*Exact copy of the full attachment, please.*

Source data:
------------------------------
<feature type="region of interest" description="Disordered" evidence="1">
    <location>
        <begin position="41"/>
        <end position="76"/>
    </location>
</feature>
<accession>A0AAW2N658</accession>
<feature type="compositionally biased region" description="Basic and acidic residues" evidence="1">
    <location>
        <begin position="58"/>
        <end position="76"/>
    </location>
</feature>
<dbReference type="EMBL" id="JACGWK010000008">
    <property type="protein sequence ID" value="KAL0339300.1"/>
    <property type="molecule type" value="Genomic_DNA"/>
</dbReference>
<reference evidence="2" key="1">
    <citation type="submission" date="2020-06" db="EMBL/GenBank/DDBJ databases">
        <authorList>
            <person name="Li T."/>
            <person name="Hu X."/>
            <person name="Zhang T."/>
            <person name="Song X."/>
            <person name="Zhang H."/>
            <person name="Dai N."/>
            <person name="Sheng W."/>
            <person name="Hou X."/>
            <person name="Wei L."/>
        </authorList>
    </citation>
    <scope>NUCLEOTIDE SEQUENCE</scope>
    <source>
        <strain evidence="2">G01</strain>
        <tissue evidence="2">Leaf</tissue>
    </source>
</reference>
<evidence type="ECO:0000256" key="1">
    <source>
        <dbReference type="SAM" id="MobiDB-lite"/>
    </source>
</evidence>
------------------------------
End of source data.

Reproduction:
<feature type="region of interest" description="Disordered" evidence="1">
    <location>
        <begin position="41"/>
        <end position="76"/>
    </location>
</feature>
<accession>A0AAW2N658</accession>
<feature type="compositionally biased region" description="Basic and acidic residues" evidence="1">
    <location>
        <begin position="58"/>
        <end position="76"/>
    </location>
</feature>
<dbReference type="EMBL" id="JACGWK010000008">
    <property type="protein sequence ID" value="KAL0339300.1"/>
    <property type="molecule type" value="Genomic_DNA"/>
</dbReference>
<reference evidence="2" key="1">
    <citation type="submission" date="2020-06" db="EMBL/GenBank/DDBJ databases">
        <authorList>
            <person name="Li T."/>
            <person name="Hu X."/>
            <person name="Zhang T."/>
            <person name="Song X."/>
            <person name="Zhang H."/>
            <person name="Dai N."/>
            <person name="Sheng W."/>
            <person name="Hou X."/>
            <person name="Wei L."/>
        </authorList>
    </citation>
    <scope>NUCLEOTIDE SEQUENCE</scope>
    <source>
        <strain evidence="2">G01</strain>
        <tissue evidence="2">Leaf</tissue>
    </source>
</reference>
<evidence type="ECO:0000256" key="1">
    <source>
        <dbReference type="SAM" id="MobiDB-lite"/>
    </source>
</evidence>